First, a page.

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Nursing and Midwifery Council clarifies its position on nurses who do not start CPR

NMC has reiterated its support for current guidance following recent fitness to practise cases
Picture of nurse with DNACPR form

NMC has reiterated its support for current guidance, which emphasises a presumption in favour of beginning CPR when there is no DNACPR in place, following recent fitness to practise cases

In a new statement the Nursing and Midwifery Council (NMC) has emphasised that it will fully support nurses who use their professional judgement to decide not to start cardiopulmonary resuscitation (CPR).

The regulator has moved to clarify its position after a recent controversial fitness to practise (FtP) case left some nurses concerned they could be penalised unfairly for not delivering CPR where no do not resuscitate (DNACPR) notice is in place.

Presumption in favour of beginning CPR when there is no DNACPR

NMC has reiterated its support for current guidance, which emphasises a presumption in favour of beginning CPR when there is no DNACPR in place, following recent fitness to practise cases

Picture of the NMC building plaque
Picture: Barney Newman

In a new statement the Nursing and Midwifery Council (NMC) has emphasised that it will ‘fully support’ nurses who use their professional judgement to decide not to start cardiopulmonary resuscitation (CPR).

The regulator has moved to clarify its position after a recent controversial fitness to practise (FtP) case left some nurses concerned they could be penalised unfairly for not delivering CPR where no ‘do not resuscitate’ (DNACPR) notice is in place.

Presumption in favour of beginning CPR when there is no DNACPR

In the statement, Joint NMC/RCN statement regarding Decisions Relating to Cardiopulmonary Resuscitation (CPR), the NMC reiterated its support for current guidance for nurses from the British Medical Association, the Resuscitation Council (UK) and the RCN, which emphasises a presumption in favour of beginning CPR when there is no DNACPR in place.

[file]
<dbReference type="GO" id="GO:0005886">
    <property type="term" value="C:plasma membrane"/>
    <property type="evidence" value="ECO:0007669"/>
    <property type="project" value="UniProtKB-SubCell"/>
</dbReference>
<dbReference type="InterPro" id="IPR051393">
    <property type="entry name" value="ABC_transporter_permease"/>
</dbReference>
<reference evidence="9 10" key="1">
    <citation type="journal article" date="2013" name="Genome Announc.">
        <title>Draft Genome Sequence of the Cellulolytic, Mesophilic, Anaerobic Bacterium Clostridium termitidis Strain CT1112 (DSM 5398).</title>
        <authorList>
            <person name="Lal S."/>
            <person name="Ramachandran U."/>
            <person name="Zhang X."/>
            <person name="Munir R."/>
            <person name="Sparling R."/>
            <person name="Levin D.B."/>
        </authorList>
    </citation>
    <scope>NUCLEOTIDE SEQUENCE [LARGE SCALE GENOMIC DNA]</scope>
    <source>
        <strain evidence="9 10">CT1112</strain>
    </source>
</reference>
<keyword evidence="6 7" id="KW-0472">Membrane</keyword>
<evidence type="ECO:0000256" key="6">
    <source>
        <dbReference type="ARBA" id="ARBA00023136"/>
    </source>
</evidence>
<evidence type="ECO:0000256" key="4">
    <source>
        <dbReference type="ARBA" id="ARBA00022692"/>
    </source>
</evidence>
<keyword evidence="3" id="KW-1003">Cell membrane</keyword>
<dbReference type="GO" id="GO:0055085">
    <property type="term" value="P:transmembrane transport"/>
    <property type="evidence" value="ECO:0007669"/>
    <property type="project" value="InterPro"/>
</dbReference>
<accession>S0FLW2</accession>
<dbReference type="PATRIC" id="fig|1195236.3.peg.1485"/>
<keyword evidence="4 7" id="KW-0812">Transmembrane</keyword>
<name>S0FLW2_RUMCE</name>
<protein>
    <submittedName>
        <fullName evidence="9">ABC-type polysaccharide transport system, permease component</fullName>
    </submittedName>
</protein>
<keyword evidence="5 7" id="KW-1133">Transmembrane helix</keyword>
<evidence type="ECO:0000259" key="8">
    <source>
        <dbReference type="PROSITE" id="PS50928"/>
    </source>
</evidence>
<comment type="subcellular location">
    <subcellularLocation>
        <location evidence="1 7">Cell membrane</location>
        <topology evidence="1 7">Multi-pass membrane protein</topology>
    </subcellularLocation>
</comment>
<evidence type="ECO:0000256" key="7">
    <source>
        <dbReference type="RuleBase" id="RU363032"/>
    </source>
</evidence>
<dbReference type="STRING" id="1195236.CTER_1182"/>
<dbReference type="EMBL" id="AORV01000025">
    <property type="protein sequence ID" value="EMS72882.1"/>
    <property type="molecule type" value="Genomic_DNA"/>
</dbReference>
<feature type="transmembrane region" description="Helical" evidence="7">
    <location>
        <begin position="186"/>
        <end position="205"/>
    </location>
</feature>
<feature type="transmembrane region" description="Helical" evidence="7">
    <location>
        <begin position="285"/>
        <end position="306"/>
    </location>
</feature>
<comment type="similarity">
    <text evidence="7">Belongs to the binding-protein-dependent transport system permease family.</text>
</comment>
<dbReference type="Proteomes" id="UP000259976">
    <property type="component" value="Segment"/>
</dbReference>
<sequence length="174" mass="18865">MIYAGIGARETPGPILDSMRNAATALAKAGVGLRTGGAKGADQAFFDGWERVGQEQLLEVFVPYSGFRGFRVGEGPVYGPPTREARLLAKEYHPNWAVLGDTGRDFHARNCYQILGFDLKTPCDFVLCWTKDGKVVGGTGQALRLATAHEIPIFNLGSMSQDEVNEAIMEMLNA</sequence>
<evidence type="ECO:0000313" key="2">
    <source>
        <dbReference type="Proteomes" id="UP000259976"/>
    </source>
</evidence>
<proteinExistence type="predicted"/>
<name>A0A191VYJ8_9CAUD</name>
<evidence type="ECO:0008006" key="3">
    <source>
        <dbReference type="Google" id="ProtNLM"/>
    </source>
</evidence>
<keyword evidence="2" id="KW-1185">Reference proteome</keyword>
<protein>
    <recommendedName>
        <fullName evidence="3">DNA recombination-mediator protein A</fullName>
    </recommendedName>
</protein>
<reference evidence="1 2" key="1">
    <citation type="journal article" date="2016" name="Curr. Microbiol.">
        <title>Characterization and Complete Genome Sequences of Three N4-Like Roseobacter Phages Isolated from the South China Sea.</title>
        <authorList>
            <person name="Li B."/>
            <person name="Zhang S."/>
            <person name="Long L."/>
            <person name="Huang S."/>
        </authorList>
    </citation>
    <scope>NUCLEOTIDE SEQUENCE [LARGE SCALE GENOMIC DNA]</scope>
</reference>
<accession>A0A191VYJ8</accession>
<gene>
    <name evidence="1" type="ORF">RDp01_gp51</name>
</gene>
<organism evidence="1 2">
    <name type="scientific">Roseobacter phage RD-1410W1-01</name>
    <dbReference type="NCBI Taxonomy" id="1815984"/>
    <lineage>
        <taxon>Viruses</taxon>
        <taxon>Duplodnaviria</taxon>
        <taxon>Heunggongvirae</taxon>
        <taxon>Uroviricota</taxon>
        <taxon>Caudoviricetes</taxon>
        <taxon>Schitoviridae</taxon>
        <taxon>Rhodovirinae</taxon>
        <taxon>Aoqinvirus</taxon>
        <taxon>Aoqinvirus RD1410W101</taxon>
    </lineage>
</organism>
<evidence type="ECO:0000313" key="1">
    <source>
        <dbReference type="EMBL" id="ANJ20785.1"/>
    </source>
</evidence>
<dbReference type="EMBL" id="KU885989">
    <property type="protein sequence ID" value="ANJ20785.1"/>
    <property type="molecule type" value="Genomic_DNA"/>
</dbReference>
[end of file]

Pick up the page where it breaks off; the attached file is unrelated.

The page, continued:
The current guidance for nurses states that, in certain situations, such as where patients display irreversible features of death, they can depart from this presumption based on a ‘carefully considered decision’.

Now, the NMC has emphasised that the way healthcare professionals evidence their use of professional judgement to make this decision is key to getting its support.

Registrants must be able to articulate the rationale for a decision not to attempt CPR, demonstrate the evidence they used, and then formally record their decision-making process, the action they took and the outcome, the NMC states.

Nurses must use their professional judgement

NMC director of education and standards Geraldine Walters said: ‘We fully support nurses and midwives across the UK and nursing associates in England using their professional judgement to make careful and considered decisions when it comes to starting CPR.

‘But it’s also imperative that those professionals can explain their decision and demonstrate how they’ve come to it, using their professional judgement and guided at all times by principles set out in the Code.’

University of Hertfordshire principal lecturer in medical simulation Ken Spearpoint said: ‘It demonstrably supports a professional, informed position that includes the critical caveat of the necessity to document an evidence-based rationale.’

‘If understood and applied by registrants the statement should certainly safeguard them from being called to appear at an FtP panel in such circumstances.’

Mr Spearpoint, a former nurse consultant in resuscitation, also said the NMC's statement placed an onus on employers to ensure their policies and procedures are in line with the national joint guidance.


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